Article Text

06.09 Targeting therapeutic and regenerative biomedicine specifically to arthritic joints
  1. Ahuva Nissim,
  2. Chris Hughes,
  3. Bjarne Faurholm,
  4. Ngee Han Lim,
  5. Chiara Vinchi,
  6. Louise Marry Topping
  1. Biochemical Pharmacology, William Harvey Research Institute, Queen Mary University


Background Systemic treatment with disease modifying anti-rheumatic drugs (DMARDs) is associated with side effects, since such treatment does not deliver pharmacologically active molecules solely to the site of disease activity in the joints

We demonstrated that posttranslational modification of type II collagen (CII) by reactive oxygen species (ROS), which are known to be present in inflamed arthritic joints, can give rise to epitopes specific to damaged cartilage in rheumatoid arthritis (RA) and osteoarthritis (OA). Our goal is to establish that antibodies specific to ROS-modified CII can be used to target therapeutics specifically to arthritic joints.

Methods We raised antibodies specific to ROS-modified CII by phage display and validated the specificity by ELISA and immunostaining of articular cartilage from RA and OA patients. The in vivo targeting potential was tested by imaging using mice model with inflammatory arthritis and. The therapeutic effect of anti–ROS-CII was tested by fusing it to soluble murine tumour necrosis factor receptor II–Fc fusion protein (mTNFRII-Fc) and viral IL-10 (vIL-10).

Results Anti-ROS-CII: i) binds specifically to arthritic cartilage from patients with RA and OA; ii) stains cartilage in murine models of inflammatory arthritis and OA; and iii) localises in the inflamed joint in vivo in a mouse model of antigen induced arthritis (AIA) following systemic administration of labelled anti-ROS-CII.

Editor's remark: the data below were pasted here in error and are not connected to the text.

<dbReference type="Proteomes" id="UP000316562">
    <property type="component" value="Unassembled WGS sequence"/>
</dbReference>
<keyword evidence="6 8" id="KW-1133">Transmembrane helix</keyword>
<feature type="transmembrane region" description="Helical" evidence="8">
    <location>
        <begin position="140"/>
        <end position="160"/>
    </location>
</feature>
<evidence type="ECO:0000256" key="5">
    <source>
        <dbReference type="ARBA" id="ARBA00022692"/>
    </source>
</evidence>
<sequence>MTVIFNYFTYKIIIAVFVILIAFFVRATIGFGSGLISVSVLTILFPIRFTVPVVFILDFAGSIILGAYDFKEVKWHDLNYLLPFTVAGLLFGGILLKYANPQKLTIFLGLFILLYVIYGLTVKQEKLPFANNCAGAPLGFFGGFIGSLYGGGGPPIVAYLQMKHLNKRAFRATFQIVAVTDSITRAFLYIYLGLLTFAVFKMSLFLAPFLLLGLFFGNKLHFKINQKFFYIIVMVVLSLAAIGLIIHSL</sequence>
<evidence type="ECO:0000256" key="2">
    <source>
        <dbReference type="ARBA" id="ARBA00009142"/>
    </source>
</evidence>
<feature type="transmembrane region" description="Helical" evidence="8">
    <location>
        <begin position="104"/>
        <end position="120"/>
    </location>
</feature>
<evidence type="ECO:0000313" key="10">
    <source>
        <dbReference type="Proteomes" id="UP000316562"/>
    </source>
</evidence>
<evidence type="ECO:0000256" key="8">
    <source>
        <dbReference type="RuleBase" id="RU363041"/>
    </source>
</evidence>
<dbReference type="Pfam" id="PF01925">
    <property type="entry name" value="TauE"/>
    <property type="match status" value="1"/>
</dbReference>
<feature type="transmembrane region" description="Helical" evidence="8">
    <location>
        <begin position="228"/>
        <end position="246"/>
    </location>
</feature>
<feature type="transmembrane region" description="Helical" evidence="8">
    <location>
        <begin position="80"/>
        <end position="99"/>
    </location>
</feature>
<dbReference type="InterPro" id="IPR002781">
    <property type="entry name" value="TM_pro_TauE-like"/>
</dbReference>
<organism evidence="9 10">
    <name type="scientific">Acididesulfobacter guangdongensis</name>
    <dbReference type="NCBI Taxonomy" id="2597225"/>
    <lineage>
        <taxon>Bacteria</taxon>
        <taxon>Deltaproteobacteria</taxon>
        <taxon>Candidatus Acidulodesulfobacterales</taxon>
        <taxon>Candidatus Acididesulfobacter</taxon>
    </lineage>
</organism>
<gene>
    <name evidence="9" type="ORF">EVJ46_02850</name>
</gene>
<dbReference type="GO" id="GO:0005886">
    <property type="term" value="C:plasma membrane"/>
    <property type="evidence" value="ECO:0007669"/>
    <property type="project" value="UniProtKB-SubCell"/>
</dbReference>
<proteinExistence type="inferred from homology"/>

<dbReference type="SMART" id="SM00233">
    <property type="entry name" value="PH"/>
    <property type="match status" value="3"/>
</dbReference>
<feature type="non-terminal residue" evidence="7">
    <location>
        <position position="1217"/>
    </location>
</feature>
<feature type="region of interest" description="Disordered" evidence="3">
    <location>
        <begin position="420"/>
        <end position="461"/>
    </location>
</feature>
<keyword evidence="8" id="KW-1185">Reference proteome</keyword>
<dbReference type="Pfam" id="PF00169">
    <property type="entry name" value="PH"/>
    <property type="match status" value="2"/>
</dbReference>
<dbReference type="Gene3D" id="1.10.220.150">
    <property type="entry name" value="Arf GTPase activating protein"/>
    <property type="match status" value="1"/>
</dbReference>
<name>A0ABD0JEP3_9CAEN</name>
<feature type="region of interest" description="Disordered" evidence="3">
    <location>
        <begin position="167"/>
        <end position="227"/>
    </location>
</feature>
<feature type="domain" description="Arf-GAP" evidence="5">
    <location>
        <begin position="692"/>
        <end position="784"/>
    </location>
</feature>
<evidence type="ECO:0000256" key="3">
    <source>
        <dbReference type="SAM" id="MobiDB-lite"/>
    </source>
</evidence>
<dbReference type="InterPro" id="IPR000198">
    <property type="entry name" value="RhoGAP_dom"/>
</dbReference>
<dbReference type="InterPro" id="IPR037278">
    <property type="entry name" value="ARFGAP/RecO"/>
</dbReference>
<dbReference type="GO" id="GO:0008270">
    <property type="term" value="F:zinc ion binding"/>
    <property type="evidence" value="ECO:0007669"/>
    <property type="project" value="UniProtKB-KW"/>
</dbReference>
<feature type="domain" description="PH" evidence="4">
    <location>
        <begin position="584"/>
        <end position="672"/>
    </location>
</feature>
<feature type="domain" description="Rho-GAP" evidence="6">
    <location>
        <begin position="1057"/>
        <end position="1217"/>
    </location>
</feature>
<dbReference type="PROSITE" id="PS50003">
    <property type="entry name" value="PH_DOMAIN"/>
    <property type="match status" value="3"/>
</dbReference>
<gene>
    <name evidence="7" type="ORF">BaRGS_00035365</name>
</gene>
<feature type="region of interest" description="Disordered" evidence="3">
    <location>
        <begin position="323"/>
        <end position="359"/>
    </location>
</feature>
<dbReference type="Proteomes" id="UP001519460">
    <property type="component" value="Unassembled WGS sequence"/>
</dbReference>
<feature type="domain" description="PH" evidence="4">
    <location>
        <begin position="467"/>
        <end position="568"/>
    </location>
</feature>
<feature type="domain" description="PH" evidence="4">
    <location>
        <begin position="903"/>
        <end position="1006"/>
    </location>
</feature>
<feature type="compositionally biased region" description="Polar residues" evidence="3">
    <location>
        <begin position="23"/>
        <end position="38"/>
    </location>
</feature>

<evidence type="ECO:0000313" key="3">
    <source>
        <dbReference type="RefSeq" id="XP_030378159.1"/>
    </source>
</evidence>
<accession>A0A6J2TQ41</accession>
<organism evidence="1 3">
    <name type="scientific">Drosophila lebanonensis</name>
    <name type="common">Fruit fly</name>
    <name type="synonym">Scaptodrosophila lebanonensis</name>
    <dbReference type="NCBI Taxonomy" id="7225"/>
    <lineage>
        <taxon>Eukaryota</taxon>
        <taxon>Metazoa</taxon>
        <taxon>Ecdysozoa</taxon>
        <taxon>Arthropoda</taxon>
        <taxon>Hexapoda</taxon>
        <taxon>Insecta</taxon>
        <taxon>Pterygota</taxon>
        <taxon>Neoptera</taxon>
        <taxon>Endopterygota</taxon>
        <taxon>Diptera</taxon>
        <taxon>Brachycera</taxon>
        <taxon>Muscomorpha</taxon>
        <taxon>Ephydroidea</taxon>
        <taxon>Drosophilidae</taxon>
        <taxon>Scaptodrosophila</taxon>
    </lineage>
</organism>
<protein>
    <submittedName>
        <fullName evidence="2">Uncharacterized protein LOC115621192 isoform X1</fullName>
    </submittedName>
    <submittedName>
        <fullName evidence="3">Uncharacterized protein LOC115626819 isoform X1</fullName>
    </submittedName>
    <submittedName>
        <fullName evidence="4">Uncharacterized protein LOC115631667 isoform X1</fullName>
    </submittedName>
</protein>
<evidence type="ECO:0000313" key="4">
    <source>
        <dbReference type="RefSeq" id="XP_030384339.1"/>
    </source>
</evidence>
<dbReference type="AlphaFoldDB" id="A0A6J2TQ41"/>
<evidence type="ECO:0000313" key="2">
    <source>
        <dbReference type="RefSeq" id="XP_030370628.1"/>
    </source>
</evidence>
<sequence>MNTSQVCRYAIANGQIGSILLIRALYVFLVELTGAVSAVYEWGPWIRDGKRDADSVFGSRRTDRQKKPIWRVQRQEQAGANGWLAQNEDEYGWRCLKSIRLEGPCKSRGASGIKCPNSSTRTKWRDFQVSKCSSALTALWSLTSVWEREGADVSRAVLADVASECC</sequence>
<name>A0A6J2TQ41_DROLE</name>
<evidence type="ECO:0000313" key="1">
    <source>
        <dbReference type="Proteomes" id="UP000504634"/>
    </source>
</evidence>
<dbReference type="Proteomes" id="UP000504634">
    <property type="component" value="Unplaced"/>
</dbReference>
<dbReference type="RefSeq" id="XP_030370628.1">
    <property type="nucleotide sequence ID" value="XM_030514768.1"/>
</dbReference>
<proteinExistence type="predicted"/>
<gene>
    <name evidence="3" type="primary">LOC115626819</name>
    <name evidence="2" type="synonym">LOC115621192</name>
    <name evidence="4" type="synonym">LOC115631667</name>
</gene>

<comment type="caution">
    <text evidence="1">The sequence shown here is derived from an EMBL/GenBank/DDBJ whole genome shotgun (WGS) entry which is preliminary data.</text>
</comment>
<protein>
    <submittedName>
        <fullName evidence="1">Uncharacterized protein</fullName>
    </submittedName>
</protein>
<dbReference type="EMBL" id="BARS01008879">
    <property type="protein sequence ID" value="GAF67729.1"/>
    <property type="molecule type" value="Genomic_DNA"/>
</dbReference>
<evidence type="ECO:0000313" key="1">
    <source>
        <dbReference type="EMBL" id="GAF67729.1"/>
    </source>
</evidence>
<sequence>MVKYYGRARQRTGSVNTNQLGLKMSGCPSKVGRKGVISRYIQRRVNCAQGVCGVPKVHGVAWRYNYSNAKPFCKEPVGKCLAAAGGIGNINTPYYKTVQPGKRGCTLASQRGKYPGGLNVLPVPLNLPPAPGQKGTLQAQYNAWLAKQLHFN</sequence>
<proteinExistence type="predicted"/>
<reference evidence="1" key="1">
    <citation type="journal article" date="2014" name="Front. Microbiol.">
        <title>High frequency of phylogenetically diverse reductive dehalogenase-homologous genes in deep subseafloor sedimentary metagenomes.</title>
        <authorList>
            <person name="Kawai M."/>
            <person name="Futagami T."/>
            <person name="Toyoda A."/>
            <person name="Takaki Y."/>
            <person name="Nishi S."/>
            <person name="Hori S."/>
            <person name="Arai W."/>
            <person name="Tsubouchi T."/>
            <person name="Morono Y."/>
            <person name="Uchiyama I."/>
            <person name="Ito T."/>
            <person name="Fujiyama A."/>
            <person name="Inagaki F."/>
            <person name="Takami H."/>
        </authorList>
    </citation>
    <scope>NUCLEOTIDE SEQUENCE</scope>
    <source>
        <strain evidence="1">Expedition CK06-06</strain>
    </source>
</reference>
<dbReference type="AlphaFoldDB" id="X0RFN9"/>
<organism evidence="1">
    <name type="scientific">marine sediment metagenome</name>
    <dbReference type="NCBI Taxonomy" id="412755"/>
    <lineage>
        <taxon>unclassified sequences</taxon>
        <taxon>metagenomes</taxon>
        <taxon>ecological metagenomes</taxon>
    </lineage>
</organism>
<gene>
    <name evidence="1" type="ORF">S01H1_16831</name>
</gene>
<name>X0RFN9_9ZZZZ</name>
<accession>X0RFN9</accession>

Targeting mTNFR2-Fc or viral IL-10 significantly enhanced therapeutic effect on inflamed knee swelling in mouse model of inflammatory arthritis compared to un-targeted mTNFR2-Fc or viral IL-10 when they were fused to non-relevant antibody.

We next developed a novel imaging platform whereby anti-ROS-CII labelled with Cy5.5 (a near-infrared (NIR) fluorescent probe) allowed us to successfully visualise development and progression of murine OA induced by destabilising of medial meniscus (DMM). Specific retention of Cy5.5-anti-ROS-CII scFv in the DMM joint was noted as early as 4 weeks post-surgery and before any evident cartilage damage.

Conclusion The anti-ROS-CII antibodies have the potencial to become a very early diagnostic biomarker for OA as well as for targeting payload drug specifically to arthritic joints whether RA or OA.

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